I just watched Neuromorphic Computing with Priya Panda on this forum and I thought that the work I’ve been doing on neuromorphic networks might be of interest. The brief video I posted here shows how the actions of a “bug” can be controlled by a neuromorphic network and how the bug can learn a new action based on its experience. The video isn’t technical and focuses mostly on the learning proof of concept, but if anyone is interested in how it works, please ask me.
The application is written in Java and does not use any AI-specific APIs. Although the simulation runs on a traditional computer, the logic of the model does not require memory, system clocks, or other features of a von Neumann machine. In addition:
The network is made up of a collection of nodes (“neurons”) that are connected to each other in a specific logical pattern. The nodes resemble McCulloch-Pitts neurons inasmuch as inputs can either be excitatory or inhibitory and there is a simple summing function that causes a node to fire when its threshold is met (in my model, the thresholds are very simple…either 1 or 2 depending on the role of the node in the network). The nodes are not labelled (all nodes of a specific type are identical) and there is no central list of nodes or their connections. The network is subdivided into subnetworks each of which performs a logical function such as processing an exclusive OR (XOR).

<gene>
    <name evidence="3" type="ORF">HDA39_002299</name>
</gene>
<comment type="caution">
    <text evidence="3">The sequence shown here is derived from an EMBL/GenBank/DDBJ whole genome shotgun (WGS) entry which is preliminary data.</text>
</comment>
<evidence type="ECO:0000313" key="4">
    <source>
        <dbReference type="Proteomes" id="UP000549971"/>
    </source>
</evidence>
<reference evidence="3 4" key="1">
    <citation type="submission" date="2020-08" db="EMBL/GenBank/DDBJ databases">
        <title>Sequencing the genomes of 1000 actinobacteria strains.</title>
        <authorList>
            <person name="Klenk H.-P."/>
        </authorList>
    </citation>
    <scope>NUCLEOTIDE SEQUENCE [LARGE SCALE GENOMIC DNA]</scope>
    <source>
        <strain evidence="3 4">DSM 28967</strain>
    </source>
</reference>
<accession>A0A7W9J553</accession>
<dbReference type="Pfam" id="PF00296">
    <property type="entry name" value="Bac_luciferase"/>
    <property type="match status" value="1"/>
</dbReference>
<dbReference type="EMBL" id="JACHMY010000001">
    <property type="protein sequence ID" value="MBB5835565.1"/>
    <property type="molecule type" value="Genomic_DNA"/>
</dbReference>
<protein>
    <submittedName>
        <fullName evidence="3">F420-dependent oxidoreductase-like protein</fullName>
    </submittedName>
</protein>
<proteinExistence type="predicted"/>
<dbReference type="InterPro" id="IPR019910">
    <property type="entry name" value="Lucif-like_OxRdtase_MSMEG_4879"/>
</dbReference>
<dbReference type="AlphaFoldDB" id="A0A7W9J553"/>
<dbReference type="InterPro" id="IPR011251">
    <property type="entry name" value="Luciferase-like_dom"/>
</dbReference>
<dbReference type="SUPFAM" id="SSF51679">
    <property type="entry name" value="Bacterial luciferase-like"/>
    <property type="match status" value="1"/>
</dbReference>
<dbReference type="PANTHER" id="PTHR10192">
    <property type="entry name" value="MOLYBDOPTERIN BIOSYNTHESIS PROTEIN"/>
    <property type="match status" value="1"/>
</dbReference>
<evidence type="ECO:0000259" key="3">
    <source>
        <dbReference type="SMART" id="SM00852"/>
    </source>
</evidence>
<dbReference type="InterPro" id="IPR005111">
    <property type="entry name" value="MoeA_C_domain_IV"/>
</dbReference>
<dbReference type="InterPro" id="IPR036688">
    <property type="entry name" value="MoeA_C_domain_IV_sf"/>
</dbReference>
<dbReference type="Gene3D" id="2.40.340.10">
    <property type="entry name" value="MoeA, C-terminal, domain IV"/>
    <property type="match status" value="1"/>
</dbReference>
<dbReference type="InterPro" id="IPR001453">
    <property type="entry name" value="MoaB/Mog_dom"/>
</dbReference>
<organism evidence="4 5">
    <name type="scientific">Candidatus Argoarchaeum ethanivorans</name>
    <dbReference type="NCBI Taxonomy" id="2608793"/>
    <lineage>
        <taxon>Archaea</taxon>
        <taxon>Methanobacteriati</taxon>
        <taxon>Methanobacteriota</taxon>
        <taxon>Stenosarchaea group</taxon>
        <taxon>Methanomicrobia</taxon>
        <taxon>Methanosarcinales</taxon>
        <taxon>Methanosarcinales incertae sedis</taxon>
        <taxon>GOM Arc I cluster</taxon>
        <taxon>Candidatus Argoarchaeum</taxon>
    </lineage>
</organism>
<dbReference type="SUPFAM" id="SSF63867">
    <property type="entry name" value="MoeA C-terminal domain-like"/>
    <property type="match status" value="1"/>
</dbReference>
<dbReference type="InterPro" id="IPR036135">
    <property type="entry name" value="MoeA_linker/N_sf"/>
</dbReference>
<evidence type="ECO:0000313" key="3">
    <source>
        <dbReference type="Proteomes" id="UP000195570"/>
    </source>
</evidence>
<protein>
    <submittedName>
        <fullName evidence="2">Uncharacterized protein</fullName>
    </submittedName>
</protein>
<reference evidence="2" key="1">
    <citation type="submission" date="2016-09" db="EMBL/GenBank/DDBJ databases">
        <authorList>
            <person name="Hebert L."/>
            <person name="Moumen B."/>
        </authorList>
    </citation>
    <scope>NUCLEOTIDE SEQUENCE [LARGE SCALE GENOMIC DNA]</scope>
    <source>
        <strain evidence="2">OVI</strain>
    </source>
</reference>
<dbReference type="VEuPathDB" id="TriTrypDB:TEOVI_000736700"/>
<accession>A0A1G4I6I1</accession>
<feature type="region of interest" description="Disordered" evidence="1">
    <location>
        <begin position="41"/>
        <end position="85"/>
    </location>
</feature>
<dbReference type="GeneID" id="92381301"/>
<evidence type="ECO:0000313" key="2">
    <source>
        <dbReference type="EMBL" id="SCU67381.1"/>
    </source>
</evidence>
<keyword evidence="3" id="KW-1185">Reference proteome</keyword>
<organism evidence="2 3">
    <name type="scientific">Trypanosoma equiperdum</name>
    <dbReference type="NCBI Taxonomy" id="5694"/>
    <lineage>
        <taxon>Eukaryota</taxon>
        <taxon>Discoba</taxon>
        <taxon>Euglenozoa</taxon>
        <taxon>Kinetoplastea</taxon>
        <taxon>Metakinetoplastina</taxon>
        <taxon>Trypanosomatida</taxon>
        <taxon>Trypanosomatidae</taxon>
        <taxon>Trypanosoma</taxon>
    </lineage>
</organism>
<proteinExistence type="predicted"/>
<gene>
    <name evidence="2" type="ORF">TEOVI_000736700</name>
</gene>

The network processes information asynchronously (there’s no timing function that coordinates the firing of the nodes). However, the relative timing of events is important. For example, red followed later by green will be seen by the network as two separate colors; red and green seen at the same time will be interpreted as yellow.
The network does not need training; the objective is for the network to learn from its experience.
The network is deterministic; no weighting or probabilistic functions are used by the model. Once a node is constructed, none of its properties change. One of the benefits of the deterministic approach is that the actions of the network are explainable (i.e., it isn’t a black box).
As with HTM, the spatial aspects of the network are very important, especially to the learning algorithm. Nodes are laid out on a hexagonal 2D grid.
I know that the sparse detail here isn’t enough to evaluate the model thoroughly but, from an HTM perspective, do you think there may be anything useful here? Could the logic here help in figuring out what goes on in individual cortical columns? Any feedback would be really appreciated!
Video link: https://youtu.be/cGwmNzWQv7A